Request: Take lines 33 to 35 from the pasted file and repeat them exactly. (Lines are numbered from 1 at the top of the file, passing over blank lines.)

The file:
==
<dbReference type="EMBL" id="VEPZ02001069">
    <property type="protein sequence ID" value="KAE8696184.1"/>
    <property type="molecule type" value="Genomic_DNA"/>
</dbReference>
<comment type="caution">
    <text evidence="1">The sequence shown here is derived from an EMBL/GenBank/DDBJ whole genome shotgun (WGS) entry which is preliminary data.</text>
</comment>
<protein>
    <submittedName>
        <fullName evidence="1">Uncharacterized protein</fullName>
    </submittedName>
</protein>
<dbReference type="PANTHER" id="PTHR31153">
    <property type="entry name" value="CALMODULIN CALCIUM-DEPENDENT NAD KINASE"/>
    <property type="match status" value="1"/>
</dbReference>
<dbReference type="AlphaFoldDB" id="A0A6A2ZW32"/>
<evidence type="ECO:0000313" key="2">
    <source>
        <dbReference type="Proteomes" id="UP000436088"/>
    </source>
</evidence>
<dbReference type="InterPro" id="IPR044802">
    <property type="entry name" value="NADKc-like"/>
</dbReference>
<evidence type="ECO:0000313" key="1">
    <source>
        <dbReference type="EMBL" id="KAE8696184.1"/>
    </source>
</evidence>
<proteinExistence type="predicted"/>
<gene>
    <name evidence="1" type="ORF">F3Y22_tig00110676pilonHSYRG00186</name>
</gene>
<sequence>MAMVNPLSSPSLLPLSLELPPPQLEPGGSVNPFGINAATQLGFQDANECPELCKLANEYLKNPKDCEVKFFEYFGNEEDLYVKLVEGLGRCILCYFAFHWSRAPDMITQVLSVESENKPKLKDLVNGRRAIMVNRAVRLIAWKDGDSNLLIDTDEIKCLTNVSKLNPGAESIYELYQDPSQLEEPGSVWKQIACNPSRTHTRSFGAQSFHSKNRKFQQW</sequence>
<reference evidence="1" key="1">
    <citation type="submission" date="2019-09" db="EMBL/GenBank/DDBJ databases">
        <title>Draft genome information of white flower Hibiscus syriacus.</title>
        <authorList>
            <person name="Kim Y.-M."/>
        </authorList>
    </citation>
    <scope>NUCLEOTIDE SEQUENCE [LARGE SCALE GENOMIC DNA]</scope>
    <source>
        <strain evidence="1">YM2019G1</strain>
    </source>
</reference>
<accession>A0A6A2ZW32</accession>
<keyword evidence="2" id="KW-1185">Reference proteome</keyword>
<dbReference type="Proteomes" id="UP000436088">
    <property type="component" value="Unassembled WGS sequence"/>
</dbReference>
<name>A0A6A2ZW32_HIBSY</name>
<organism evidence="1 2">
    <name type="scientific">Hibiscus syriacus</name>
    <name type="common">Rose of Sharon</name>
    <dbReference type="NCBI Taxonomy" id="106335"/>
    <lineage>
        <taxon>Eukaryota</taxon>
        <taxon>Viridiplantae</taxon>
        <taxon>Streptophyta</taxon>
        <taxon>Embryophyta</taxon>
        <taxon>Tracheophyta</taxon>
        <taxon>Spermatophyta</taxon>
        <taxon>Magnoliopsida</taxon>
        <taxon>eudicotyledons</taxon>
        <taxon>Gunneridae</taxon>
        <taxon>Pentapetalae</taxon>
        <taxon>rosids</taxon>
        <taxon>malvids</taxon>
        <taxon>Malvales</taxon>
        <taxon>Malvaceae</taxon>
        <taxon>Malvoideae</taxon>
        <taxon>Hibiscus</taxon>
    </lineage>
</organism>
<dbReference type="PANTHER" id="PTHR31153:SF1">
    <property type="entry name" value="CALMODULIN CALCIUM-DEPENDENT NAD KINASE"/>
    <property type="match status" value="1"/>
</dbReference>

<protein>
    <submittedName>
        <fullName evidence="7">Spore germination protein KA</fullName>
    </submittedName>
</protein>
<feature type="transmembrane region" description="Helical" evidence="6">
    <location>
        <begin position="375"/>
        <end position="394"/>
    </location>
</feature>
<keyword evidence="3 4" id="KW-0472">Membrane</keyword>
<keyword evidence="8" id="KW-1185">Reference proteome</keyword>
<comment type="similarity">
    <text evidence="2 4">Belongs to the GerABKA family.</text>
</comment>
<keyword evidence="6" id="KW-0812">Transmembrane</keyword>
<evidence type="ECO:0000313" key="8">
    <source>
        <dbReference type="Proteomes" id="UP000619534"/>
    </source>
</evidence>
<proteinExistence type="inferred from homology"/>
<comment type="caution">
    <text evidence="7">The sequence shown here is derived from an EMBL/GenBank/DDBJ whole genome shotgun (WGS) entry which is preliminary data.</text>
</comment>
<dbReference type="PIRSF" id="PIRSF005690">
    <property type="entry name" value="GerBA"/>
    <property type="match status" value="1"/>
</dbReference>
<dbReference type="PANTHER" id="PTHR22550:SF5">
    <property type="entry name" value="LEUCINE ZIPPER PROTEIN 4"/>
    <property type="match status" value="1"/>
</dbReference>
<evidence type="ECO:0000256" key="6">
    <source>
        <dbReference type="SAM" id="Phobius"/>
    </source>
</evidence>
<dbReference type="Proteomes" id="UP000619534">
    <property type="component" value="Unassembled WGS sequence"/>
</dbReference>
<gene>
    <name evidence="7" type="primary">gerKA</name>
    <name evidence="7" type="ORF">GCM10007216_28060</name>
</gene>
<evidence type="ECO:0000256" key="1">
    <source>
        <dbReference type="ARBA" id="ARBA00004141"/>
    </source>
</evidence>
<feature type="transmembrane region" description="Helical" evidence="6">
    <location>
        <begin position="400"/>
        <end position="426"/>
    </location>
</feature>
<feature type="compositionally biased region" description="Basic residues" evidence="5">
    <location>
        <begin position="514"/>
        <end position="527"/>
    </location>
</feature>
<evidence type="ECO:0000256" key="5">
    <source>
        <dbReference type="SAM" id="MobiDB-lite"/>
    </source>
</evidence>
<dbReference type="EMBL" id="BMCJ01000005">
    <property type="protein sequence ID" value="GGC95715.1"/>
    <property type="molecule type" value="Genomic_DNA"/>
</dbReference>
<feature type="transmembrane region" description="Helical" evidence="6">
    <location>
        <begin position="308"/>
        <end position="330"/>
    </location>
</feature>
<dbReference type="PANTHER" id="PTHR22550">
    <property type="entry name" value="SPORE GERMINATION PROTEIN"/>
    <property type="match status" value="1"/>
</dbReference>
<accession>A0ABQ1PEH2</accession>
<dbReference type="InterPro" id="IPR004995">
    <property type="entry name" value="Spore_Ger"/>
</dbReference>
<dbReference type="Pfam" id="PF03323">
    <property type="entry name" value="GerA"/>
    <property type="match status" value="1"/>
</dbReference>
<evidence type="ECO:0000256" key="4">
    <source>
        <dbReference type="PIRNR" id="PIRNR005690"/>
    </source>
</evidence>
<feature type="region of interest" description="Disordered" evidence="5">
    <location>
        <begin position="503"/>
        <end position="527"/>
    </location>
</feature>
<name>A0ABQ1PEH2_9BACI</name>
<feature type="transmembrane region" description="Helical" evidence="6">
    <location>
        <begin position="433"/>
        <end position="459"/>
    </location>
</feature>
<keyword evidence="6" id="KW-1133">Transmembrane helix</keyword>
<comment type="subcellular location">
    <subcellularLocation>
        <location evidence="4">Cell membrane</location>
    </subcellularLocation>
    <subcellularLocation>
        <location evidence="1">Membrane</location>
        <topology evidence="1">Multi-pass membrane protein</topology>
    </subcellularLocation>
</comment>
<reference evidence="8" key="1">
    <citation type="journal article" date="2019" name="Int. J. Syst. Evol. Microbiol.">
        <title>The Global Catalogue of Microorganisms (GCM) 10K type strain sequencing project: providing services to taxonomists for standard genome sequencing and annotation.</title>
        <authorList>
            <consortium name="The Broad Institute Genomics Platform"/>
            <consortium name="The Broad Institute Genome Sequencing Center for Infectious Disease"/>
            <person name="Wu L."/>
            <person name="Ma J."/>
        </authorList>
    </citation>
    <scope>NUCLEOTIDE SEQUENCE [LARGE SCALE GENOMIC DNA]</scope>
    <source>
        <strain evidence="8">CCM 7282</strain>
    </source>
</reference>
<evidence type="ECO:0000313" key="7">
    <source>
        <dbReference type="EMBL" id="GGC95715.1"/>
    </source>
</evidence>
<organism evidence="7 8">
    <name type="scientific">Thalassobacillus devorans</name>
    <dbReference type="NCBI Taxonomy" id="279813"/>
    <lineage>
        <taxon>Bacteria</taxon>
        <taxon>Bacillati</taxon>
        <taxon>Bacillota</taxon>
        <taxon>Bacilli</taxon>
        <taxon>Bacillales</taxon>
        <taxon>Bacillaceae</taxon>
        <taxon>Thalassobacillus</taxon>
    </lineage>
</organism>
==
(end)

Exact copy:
    <name evidence="1" type="ORF">F3Y22_tig00110676pilonHSYRG00186</name>
</gene>
<sequence>MAMVNPLSSPSLLPLSLELPPPQLEPGGSVNPFGINAATQLGFQDANECPELCKLANEYLKNPKDCEVKFFEYFGNEEDLYVKLVEGLGRCILCYFAFHWSRAPDMITQVLSVESENKPKLKDLVNGRRAIMVNRAVRLIAWKDGDSNLLIDTDEIKCLTNVSKLNPGAESIYELYQDPSQLEEPGSVWKQIACNPSRTHTRSFGAQSFHSKNRKFQQW</sequence>